The Williams boys

Gophers tight end Maxx Williams’ performance with the University is continuing a legacy his father left behind.

Jack Satzinger

Amid a mob of teammates, Maxx Williams stood on the field after the University of Minnesota football team’s 30-14 victory at the University of Michigan last Saturday. The victory gave him more than the Little Brown Jug rivalry trophy — he completed a family legacy.

Moments after his performance on the field ended, Williams couldn’t wait to find his father.

As Wolverines fans filed through the exits, Brian Williams hustled down the bleachers of the nation’s largest stadium to see his son celebrating on the field.

“Just the look in his eyes, you know, it’s really special,” Brian Williams said. “Just to see that look in his eyes … that will be put in the back of my head forever.”

In 1986, Brian Williams was in the same position as his son, knocking off Michigan to win the oldest rivalry trophy in college football. Brian Williams was an offensive lineman at Minnesota from 1986 to 1988 before a decade-long career with the NFL’s New York Giants.

“After the game,” Maxx Williams said, “when I won it, I gave him a hug. That was kind of the coolest part for me. Knowing that he was on that jug and now my legacy will be on that jug.”

After arguably the football program’s biggest victory in head coach Jerry Kill’s tenure, the Williams boys were celebrating together.

And between the duo’s football practices, morning workouts and nationally televised games, they’re pretty much inseparable.

Most Gophers fans may know Maxx Williams for his highlight-reel plays that appear on SportsCenter.

Yet Brian Williams’ favorite part of his son’s football games is when he makes a great block. After all, blocking has always been in Maxx Williams’ blood.

“It’s the name of the game. I’m a tight end; we have to block. I just go out there, just do what [the coaches] ask,” Maxx Williams said.

Finding his position

When he was born 20 years ago, Maxx Williams’ parents — Brian Williams and mother Rochele Williams — added an extra “x” to his name to be “unique,” his father said.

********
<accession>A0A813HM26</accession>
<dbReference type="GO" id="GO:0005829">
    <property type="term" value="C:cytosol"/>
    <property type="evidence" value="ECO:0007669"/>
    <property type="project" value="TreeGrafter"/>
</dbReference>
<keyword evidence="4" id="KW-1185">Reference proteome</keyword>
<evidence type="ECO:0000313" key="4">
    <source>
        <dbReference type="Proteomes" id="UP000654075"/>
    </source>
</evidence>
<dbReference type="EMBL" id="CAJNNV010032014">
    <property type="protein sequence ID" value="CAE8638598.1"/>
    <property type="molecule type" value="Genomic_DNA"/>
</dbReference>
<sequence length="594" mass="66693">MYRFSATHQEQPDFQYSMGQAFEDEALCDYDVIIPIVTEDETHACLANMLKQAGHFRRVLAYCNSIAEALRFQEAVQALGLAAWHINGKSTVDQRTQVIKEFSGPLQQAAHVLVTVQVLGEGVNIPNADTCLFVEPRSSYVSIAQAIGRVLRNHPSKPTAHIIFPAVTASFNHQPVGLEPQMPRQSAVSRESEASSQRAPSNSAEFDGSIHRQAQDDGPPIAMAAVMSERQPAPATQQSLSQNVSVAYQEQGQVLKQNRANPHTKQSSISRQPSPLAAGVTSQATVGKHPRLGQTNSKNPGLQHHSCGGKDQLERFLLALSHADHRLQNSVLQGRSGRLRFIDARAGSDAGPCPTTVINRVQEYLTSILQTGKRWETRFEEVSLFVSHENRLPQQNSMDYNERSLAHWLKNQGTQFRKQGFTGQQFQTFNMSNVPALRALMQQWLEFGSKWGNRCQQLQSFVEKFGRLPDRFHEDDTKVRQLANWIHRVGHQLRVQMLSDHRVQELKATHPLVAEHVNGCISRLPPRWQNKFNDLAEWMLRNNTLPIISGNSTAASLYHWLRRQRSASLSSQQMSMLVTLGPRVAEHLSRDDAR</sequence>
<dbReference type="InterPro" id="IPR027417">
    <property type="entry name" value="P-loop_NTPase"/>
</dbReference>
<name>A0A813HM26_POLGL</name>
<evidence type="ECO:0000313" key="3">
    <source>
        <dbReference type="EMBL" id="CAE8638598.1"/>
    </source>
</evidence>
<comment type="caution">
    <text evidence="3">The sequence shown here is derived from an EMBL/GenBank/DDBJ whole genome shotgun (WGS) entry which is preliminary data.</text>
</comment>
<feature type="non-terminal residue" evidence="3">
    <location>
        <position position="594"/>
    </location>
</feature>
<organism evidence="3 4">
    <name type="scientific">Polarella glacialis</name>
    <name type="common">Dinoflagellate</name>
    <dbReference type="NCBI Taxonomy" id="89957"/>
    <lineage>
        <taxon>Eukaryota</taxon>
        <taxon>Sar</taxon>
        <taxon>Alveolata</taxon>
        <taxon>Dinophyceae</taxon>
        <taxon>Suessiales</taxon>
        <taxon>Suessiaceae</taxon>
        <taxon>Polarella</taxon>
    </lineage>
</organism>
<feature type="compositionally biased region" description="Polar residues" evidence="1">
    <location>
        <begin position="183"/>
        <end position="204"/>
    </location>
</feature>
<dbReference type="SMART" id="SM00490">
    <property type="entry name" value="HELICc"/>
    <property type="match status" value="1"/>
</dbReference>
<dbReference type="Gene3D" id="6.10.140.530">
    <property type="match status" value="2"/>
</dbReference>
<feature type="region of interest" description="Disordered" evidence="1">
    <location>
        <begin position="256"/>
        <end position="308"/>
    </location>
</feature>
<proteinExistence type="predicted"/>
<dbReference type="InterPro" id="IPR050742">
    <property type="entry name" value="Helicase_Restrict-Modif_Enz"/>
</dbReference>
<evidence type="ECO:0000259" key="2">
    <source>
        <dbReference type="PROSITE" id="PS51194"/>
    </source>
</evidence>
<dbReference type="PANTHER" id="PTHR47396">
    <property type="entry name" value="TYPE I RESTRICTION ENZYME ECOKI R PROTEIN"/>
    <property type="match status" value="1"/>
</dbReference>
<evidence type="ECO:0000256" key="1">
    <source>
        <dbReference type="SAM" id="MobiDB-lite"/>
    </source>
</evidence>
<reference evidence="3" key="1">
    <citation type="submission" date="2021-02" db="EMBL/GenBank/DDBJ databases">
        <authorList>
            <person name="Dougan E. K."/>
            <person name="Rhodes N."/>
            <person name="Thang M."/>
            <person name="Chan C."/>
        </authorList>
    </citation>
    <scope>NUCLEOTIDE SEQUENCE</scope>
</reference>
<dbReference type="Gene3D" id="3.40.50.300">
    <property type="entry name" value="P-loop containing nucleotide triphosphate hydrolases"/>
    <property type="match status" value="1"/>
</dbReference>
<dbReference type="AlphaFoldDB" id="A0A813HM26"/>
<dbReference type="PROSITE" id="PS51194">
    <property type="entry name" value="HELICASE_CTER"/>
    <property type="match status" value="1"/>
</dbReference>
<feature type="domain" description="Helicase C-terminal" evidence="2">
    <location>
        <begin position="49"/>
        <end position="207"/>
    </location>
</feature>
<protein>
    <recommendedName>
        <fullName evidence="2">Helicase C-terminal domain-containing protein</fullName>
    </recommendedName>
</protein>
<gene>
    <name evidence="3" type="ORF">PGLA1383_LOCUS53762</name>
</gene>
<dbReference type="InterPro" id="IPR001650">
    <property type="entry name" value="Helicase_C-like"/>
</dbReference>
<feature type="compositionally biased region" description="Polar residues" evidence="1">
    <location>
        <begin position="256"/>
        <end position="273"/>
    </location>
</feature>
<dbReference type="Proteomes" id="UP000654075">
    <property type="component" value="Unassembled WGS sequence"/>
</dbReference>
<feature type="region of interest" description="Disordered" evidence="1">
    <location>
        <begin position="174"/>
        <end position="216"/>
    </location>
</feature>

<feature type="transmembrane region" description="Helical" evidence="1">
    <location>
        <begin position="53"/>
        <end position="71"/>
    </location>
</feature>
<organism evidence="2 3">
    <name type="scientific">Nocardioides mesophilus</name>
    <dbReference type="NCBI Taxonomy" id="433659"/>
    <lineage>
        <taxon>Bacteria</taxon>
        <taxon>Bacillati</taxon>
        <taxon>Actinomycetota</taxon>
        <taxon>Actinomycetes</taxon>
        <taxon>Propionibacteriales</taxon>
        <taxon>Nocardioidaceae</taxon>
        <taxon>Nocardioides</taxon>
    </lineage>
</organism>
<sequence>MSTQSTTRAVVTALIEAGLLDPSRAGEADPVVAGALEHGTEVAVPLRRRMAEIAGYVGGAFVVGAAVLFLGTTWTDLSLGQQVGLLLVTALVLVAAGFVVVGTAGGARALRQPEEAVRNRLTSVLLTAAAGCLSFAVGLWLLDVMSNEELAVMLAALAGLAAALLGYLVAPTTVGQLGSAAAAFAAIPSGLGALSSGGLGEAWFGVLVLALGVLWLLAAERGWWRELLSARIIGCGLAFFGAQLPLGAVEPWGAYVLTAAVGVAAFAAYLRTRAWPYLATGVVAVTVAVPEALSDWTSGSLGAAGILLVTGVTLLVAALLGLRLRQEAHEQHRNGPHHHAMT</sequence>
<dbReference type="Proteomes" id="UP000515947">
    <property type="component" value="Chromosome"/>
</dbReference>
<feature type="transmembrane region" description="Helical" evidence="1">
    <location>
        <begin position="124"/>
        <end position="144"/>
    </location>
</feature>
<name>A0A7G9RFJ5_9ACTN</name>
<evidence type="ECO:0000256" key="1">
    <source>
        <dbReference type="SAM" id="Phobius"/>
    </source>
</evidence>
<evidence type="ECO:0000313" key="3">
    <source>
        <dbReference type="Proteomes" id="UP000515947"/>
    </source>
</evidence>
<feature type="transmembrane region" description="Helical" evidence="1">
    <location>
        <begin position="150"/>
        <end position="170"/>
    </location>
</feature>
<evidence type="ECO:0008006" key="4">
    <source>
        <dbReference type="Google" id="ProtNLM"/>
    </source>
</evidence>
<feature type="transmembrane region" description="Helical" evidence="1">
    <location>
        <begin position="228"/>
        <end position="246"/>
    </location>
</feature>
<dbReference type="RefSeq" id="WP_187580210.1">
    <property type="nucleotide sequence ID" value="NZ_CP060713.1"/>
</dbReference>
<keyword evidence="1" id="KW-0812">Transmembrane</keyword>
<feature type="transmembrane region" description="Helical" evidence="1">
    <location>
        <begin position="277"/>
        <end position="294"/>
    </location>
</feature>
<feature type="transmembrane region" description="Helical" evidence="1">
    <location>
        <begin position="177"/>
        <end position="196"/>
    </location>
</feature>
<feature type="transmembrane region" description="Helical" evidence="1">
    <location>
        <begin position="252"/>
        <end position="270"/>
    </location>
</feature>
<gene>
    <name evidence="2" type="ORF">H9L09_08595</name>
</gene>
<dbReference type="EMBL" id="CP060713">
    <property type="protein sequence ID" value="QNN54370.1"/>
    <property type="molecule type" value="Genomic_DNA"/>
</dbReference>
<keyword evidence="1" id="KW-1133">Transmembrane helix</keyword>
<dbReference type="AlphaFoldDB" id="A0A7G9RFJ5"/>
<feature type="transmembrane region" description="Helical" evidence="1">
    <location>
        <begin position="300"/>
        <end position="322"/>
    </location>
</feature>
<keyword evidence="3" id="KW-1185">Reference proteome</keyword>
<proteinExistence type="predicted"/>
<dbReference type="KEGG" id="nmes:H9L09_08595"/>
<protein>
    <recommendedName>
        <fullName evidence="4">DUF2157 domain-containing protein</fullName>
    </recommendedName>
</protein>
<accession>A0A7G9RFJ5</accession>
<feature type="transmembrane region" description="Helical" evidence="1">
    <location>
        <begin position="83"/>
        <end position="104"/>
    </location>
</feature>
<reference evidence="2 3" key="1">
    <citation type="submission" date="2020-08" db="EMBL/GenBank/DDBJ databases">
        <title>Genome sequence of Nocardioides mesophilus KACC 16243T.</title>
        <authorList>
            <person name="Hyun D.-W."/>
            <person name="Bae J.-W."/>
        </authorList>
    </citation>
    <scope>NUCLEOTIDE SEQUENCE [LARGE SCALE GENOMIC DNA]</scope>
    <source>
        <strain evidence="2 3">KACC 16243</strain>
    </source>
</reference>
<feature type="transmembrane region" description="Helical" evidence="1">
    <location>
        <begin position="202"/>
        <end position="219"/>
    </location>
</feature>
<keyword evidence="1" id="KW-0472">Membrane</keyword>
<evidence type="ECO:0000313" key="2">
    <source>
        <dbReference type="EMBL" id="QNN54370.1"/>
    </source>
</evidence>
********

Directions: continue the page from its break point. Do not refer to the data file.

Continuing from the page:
And while Maxx Williams plays the same sport as his father did at the University, he’s found a way to be unique by playing a different position.

But he wasn’t always a tight end.

Maxx Williams was a linebacker when he first started playing for Waconia High School as a sophomore, which followed an injury-plagued freshman season. 

By his junior season, then-head coach Pat Foley started experimenting with him at fullback and tight end. But after making one throw in a preseason practice, Maxx Williams was Waconia’s quarterback.

“Because he was so skilled at so many things … he was just too valuable as a skill player,” Foley said. “Sometimes you’ve got to have those big kids playing in spots where they can help you the most.”

Even in high school football, the father-son duo was together — Brian Williams was Waconia’s offensive line coach during most of Maxx Williams’ high school career.

But Brian Williams said he didn’t see his son as a natural fit under center.

“He was a terrible quarterback — let’s just get that straight,” he said. “We all laugh about it.”

But even though Maxx Williams spent the bulk of his high school career throwing passes, he caught one in an October game during his senior year — a play that foreshadowed the downfield weapon he would eventually become for the Gophers.

“We scored in the last play at Grand Rapids, where it was basically just kind of an alley-oop pass to him,” Foley said, “where he went up and just took the ball from a defensive back.”

Father-son workouts

Every day this summer, Maxx Williams and his father got up shortly after sunrise to bond.

They were together, doing everything from weightlifting to cardio — even engaging in friendly games of basketball.

And while the exercise helped Maxx Williams avoid a sophomore slump, it also strengthened his relationship with his father.

“Every day getting up, knowing I’m going to go lift with Dad, work out and get my run in — it’s just kind of that bonding experience,” Maxx Williams said.

It’s not hard to tell Brian Williams works out — his strength is noticeable by just shaking his hand.